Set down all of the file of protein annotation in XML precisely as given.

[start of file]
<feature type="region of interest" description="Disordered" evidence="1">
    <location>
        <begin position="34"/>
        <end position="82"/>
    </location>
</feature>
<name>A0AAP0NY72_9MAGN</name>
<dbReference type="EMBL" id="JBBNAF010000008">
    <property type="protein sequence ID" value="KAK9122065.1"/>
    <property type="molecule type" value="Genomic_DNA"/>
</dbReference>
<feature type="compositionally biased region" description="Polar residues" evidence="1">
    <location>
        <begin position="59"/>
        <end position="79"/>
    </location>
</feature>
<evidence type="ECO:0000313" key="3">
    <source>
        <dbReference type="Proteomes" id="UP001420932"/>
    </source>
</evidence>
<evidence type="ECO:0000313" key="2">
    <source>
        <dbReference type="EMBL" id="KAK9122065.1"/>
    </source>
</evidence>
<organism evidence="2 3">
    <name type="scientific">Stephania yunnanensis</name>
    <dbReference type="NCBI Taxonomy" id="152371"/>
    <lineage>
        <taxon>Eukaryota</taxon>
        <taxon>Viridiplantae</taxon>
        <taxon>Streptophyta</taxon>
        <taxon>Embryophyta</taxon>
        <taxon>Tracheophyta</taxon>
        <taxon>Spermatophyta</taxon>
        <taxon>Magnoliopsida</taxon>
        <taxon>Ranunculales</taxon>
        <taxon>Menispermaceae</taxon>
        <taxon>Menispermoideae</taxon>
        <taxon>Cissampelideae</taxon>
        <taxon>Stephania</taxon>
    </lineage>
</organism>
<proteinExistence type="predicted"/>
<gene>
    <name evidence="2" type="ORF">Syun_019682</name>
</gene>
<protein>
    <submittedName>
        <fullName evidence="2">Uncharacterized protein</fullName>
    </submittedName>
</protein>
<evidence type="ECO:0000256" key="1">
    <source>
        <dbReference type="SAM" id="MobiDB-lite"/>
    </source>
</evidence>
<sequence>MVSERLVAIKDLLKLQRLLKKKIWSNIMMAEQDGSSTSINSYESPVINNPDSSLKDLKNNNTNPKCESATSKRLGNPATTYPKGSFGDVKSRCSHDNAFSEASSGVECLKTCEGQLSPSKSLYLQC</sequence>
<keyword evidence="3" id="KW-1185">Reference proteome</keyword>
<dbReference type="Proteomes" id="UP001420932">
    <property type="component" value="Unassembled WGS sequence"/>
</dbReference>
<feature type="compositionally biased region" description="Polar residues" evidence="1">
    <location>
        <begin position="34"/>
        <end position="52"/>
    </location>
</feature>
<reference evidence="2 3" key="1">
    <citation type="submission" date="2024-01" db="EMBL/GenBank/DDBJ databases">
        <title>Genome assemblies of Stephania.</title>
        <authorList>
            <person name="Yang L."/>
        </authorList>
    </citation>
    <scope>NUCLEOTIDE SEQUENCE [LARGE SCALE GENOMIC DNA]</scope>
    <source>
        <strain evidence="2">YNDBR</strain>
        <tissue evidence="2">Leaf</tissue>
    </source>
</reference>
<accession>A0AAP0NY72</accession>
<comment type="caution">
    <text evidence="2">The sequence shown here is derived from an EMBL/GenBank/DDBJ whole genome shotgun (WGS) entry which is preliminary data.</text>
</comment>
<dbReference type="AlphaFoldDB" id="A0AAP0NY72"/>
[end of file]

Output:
<feature type="region of interest" description="Disordered" evidence="1">
    <location>
        <begin position="34"/>
        <end position="82"/>
    </location>
</feature>
<name>A0AAP0NY72_9MAGN</name>
<dbReference type="EMBL" id="JBBNAF010000008">
    <property type="protein sequence ID" value="KAK9122065.1"/>
    <property type="molecule type" value="Genomic_DNA"/>
</dbReference>
<feature type="compositionally biased region" description="Polar residues" evidence="1">
    <location>
        <begin position="59"/>
        <end position="79"/>
    </location>
</feature>
<evidence type="ECO:0000313" key="3">
    <source>
        <dbReference type="Proteomes" id="UP001420932"/>
    </source>
</evidence>
<evidence type="ECO:0000313" key="2">
    <source>
        <dbReference type="EMBL" id="KAK9122065.1"/>
    </source>
</evidence>
<organism evidence="2 3">
    <name type="scientific">Stephania yunnanensis</name>
    <dbReference type="NCBI Taxonomy" id="152371"/>
    <lineage>
        <taxon>Eukaryota</taxon>
        <taxon>Viridiplantae</taxon>
        <taxon>Streptophyta</taxon>
        <taxon>Embryophyta</taxon>
        <taxon>Tracheophyta</taxon>
        <taxon>Spermatophyta</taxon>
        <taxon>Magnoliopsida</taxon>
        <taxon>Ranunculales</taxon>
        <taxon>Menispermaceae</taxon>
        <taxon>Menispermoideae</taxon>
        <taxon>Cissampelideae</taxon>
        <taxon>Stephania</taxon>
    </lineage>
</organism>
<proteinExistence type="predicted"/>
<gene>
    <name evidence="2" type="ORF">Syun_019682</name>
</gene>
<protein>
    <submittedName>
        <fullName evidence="2">Uncharacterized protein</fullName>
    </submittedName>
</protein>
<evidence type="ECO:0000256" key="1">
    <source>
        <dbReference type="SAM" id="MobiDB-lite"/>
    </source>
</evidence>
<sequence>MVSERLVAIKDLLKLQRLLKKKIWSNIMMAEQDGSSTSINSYESPVINNPDSSLKDLKNNNTNPKCESATSKRLGNPATTYPKGSFGDVKSRCSHDNAFSEASSGVECLKTCEGQLSPSKSLYLQC</sequence>
<keyword evidence="3" id="KW-1185">Reference proteome</keyword>
<dbReference type="Proteomes" id="UP001420932">
    <property type="component" value="Unassembled WGS sequence"/>
</dbReference>
<feature type="compositionally biased region" description="Polar residues" evidence="1">
    <location>
        <begin position="34"/>
        <end position="52"/>
    </location>
</feature>
<reference evidence="2 3" key="1">
    <citation type="submission" date="2024-01" db="EMBL/GenBank/DDBJ databases">
        <title>Genome assemblies of Stephania.</title>
        <authorList>
            <person name="Yang L."/>
        </authorList>
    </citation>
    <scope>NUCLEOTIDE SEQUENCE [LARGE SCALE GENOMIC DNA]</scope>
    <source>
        <strain evidence="2">YNDBR</strain>
        <tissue evidence="2">Leaf</tissue>
    </source>
</reference>
<accession>A0AAP0NY72</accession>
<comment type="caution">
    <text evidence="2">The sequence shown here is derived from an EMBL/GenBank/DDBJ whole genome shotgun (WGS) entry which is preliminary data.</text>
</comment>
<dbReference type="AlphaFoldDB" id="A0AAP0NY72"/>